Ask anyone who frequents Harbor House why they go, and they’ll give you a one-word answer—schooners! Located at Honokohau Harbor 2 miles north of Kona overlooking the water and boats, they serve the coldest beer on the island in ultra-thick, 18-ounce frosted schooners for around $3–$5. (Oh, almost forgot, they serve food, too.) This is a popular place to stop after a fishing or scuba excursion. The food consists of average fish and chips, fried calamari, burgers and other assorted bar food. (Good fish sandwich, though.) We didn’t give ’em an ono because of the food; it’s just a great place to tip a cold one and watch the tranquil harbor waters while you go over your adventures of the day. If you sit near the bar, you may hear lots of watering hole talk.
What to do on the Big Island
Magic Sands Beach Park
Also known as White Sands, La‘aloa Bay Beach Park and Disappearing Sands. Located just north of mile marker 4 on Alii Drive in Kailua, this small beach has particularly nomadic sand that retreats at the first sign of a surf assault, settling in a repository just offshore. Once the surf subsides, the sand slowly drifts back onto the shoreline until the next high surf. This occasional flushing of the sand tends to keep it clean and white. Those who live here can tell you of countless instances where the entire beach washes away in less than a day. Much of the time there is a shallow sandbar just offshore, making the swimming and boogie boarding quite good. (The best wave break is on the left [south] side of the beach.) Watch for undertow and some rocks at the end of the ride. When the sand’s thick, the frolicking is good.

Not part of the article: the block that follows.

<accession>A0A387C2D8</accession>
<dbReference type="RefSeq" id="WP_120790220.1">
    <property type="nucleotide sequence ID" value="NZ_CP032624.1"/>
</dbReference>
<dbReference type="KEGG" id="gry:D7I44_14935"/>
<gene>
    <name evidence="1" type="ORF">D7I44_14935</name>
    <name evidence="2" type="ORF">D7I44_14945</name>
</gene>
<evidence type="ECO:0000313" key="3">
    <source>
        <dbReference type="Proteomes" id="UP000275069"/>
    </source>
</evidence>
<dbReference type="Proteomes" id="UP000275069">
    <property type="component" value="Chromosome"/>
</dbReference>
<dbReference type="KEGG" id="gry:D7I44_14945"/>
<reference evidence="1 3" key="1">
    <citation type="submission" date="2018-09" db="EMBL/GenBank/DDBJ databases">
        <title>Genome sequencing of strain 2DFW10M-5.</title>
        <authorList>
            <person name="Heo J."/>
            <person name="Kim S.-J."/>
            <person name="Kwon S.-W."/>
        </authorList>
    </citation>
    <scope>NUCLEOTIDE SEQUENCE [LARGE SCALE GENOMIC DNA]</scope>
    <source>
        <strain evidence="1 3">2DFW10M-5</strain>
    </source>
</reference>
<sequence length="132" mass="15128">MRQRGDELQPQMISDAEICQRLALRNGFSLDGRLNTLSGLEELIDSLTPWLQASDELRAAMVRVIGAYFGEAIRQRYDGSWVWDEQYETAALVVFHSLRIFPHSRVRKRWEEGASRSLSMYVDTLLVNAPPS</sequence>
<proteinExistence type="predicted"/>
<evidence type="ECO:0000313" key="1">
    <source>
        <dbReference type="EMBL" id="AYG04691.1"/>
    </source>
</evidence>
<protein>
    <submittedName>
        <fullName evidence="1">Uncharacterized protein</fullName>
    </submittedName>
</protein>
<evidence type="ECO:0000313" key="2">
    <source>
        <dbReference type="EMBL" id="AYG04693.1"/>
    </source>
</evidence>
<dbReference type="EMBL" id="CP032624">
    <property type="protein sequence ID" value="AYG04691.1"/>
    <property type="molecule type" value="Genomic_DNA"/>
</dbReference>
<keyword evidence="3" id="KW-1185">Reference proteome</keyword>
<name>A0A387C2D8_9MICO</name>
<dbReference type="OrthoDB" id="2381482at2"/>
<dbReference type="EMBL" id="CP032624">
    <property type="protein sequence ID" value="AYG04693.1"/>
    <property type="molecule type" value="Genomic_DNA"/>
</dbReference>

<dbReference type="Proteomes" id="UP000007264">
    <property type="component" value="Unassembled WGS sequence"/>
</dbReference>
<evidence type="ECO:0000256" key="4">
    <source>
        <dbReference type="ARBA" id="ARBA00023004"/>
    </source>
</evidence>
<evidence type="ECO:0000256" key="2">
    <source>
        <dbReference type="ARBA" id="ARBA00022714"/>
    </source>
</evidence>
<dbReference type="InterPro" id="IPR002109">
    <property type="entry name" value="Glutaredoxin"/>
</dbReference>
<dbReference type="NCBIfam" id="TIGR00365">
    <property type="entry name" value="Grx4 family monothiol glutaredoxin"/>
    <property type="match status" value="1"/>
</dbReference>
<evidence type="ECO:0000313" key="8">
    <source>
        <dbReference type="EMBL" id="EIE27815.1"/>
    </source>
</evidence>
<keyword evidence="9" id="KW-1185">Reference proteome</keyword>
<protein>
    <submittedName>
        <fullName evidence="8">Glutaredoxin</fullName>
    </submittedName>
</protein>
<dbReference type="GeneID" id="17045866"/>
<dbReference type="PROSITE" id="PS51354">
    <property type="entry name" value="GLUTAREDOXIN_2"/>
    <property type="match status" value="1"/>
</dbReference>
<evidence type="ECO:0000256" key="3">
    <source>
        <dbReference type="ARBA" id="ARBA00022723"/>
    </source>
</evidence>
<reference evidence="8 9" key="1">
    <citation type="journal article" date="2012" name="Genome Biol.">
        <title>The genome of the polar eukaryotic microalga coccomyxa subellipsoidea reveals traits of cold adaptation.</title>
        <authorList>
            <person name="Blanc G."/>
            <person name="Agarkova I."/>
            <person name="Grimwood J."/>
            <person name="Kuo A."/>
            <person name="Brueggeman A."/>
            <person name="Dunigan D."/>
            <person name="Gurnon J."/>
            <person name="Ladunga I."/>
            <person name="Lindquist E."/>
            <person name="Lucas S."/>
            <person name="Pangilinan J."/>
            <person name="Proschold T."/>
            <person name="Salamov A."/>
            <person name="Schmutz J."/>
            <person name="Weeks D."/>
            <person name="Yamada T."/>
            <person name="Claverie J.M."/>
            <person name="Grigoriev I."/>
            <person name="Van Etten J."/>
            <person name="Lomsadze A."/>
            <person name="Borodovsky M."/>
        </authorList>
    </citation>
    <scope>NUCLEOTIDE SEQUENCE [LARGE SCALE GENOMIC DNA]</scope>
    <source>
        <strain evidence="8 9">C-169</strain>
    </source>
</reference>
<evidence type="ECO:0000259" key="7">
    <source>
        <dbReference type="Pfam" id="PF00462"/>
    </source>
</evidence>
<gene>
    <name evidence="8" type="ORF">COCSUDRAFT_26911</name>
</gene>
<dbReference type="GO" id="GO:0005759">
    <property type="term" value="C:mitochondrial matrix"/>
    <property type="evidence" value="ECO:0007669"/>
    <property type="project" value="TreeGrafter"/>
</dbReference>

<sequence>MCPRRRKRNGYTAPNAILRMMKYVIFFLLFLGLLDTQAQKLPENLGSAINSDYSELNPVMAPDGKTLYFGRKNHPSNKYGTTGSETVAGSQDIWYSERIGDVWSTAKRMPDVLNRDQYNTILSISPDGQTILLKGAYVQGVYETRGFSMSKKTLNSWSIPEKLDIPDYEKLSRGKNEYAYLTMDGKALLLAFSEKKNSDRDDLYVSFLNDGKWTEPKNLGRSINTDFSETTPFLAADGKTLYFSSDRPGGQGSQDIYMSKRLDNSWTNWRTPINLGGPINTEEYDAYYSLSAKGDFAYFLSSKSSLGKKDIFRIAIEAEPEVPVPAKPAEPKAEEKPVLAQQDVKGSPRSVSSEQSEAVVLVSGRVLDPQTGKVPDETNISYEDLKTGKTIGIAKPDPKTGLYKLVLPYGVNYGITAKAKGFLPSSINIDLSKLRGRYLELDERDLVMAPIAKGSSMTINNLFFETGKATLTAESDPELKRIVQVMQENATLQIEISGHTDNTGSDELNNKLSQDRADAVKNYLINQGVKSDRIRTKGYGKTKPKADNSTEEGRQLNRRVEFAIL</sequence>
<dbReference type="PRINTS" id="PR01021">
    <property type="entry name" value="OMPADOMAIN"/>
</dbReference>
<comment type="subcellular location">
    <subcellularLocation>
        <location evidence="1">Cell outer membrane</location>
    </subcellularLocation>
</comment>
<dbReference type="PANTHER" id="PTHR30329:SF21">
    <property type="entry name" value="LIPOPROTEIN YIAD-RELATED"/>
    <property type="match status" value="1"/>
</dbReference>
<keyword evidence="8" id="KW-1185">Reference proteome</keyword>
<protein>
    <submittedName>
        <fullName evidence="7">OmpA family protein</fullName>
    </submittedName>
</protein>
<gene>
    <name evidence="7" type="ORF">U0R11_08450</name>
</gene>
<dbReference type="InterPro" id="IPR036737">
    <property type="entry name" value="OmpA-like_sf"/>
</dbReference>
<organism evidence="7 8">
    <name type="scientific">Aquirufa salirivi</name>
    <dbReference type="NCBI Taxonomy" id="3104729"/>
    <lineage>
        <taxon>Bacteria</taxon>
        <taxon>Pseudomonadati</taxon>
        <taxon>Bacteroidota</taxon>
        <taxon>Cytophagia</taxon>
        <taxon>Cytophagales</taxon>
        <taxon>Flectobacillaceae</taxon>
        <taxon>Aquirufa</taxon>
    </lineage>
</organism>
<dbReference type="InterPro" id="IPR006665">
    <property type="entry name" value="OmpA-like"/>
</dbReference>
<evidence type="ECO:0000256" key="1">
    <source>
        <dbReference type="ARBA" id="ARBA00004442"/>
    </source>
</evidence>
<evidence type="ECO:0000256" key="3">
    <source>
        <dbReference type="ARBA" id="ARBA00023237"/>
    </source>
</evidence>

This palace, built in 1838 by Governor Kuakini, quickly became the house of choice for vacationing Hawaiian royalty until 1914. Now a museum lovingly run by the Daughters of Hawai‘i, inside you’ll find a nice collection of koa furniture, including some stunning armoires, and a 6-foot diameter table cut from a single piece of koa. Most of the furniture was auctioned off in the 1920s but fortunately was cataloged. Later, the buyers were contacted, and many have graciously lent the items to the museum for display. There are many photos of Hawaiian royalty, including Princess Ruth. (History books never mention her without mentioning her size, but we’re above that… no, we’re not. Estimates range from 6-foot-2 to 6-foot-10, 400–450 lbs. She slept in a hut outside.) Spears, fishhooks and other artifacts make this museum a worthwhile stop.